The Blind May See - In The Dark

A number of companies and research laboratories are working on optical prostheses; devices that are actually implanted in the eye of a person who is unable to see. Diseases like macular degeneration, in which ise retina starts to peel away from the back of the eye, may be ameliorated by implanted devices that stimulate the retina electronically.


(From Diagram of the Eye - NIH)

A serious limitation of the devices used so far, which rely on a video signal translated into a small matrix of dots, is that it is difficult for patients to "see" reliably with the devices. They see shapes far better than fine details, like the print of a newspaper.

One optical prosthesis makes use of microbolometers that are able to detect far-infrared radation. Recent advances allow such devices to work at room temperatures. This sensor responds to heat energy; its information is combined with visible light picked up by sensors in a special pair of glasses worn by the patient.

The advantage of bringing far-infrared radiation into the device for the patient is that it works in very low light conditions where contrast is poor. Objects of different temperatures would stand out clearly.

In a two-hour operation, the patient's intraocular lens is removed, and the light sensing device is put in its place. This light sensor is about twice the size of a match head. The back of the sensor is connected to a polymer filament embedded with wires. The filament terminates at a small disk with controls and an array of electrodes, which translate the information from the sensors into electrical signals which are perceived by the retina.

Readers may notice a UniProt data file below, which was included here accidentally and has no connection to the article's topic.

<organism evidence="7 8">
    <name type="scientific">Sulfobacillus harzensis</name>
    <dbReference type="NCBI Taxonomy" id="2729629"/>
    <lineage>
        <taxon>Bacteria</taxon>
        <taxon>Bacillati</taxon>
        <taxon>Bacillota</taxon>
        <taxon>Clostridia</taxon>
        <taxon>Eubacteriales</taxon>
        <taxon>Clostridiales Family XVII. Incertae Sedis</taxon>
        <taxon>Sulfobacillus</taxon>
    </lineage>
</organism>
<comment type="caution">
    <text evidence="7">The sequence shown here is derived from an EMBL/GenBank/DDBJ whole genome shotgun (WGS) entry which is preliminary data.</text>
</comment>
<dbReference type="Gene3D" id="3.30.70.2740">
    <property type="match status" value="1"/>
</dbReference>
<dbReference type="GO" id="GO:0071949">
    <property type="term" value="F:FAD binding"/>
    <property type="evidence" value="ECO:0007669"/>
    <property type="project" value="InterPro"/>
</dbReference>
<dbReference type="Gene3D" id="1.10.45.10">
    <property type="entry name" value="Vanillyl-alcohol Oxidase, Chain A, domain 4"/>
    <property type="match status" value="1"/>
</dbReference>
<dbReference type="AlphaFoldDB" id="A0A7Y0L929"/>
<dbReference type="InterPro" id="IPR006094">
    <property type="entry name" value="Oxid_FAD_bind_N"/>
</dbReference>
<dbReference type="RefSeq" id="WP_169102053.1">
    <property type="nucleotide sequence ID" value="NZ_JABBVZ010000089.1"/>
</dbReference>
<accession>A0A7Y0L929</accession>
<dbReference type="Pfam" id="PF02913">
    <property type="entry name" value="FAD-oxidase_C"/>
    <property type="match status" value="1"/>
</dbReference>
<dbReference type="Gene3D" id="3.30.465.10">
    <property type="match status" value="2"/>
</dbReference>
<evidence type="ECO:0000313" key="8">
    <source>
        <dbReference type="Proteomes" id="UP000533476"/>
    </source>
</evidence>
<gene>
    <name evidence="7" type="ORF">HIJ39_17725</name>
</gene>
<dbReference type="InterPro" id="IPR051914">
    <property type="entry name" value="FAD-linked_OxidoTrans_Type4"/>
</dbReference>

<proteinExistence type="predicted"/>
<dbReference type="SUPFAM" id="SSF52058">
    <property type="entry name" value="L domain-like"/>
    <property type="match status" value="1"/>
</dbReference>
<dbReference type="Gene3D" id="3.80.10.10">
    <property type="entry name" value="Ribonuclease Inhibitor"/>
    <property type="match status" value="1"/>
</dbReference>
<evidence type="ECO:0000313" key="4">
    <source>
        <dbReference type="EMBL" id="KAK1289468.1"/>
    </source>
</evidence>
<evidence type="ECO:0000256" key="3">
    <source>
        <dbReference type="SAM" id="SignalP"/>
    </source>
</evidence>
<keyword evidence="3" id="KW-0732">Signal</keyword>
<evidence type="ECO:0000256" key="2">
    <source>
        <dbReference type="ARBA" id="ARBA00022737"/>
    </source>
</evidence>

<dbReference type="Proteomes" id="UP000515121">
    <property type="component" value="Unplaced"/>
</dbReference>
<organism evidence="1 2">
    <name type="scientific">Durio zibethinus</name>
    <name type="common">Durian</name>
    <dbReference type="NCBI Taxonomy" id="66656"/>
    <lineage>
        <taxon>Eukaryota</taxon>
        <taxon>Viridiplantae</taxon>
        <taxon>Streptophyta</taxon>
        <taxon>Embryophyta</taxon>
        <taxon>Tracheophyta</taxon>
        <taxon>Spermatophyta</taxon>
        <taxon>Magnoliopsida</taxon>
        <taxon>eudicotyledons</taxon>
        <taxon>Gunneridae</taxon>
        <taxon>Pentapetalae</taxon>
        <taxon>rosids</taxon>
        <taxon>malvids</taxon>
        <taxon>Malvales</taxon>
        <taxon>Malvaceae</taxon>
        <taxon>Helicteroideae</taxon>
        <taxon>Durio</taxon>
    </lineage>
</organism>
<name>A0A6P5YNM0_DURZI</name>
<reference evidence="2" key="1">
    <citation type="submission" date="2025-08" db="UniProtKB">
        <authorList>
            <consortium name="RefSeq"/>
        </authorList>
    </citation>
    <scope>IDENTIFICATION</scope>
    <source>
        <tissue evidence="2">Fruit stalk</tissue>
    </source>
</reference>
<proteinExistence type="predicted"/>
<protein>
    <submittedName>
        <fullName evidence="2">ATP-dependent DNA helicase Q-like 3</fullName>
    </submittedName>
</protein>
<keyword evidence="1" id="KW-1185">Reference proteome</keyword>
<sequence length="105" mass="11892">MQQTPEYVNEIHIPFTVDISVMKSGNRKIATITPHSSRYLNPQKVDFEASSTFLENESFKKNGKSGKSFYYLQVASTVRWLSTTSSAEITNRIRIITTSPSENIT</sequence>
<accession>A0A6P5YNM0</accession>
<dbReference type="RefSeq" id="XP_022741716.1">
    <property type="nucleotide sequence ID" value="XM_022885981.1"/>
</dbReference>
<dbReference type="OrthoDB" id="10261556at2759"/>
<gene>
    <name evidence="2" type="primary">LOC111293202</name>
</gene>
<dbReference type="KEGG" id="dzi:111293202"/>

The end result is that a blind person with this device could actually see a black cat in a coal cellar at midnight, using the cat's body heat.

Science fiction author Bruce Sterling wrote about optic television in his 1984 story Twenty Evocations:

"It was astonishing how much room there was in an eye socket, when you stopped to think about it... Nikolai had some other devices installed: a clock, a biofeedback monitor..." (More)

See Vision Quest for more details.

Note: I had one reader object to this article, implying that this just gives false hope to people who have a real disease. This story was not intended to be funny, or cute. (Yes, it does have a striking - but true - title.) It is about a real company that is using solid science to solve a real problem. This story was taken primarily from a reputable online magazine. It is true that this magazine is not a peer-reviewed medical journal. However, I checked out the company quoted as using far-infrared technology; they do have a website representing an incorporated business. The company is Advanced Medical Electronics Corporation. Their website includes full contact information, including the names, phone numbers and email addresses of people you can talk with in their company. The website also states that their technologies were developed with support from the National Institute of Health.

On my site, I have lots of fun with science fiction, which can be irreverent or serious at the whim of the writer. I think I'm usually pretty serious about science, though - and I don't joke about subjects like this. -ed..

Scroll down for more stories in the same category. (Story submitted 5/12/2004)

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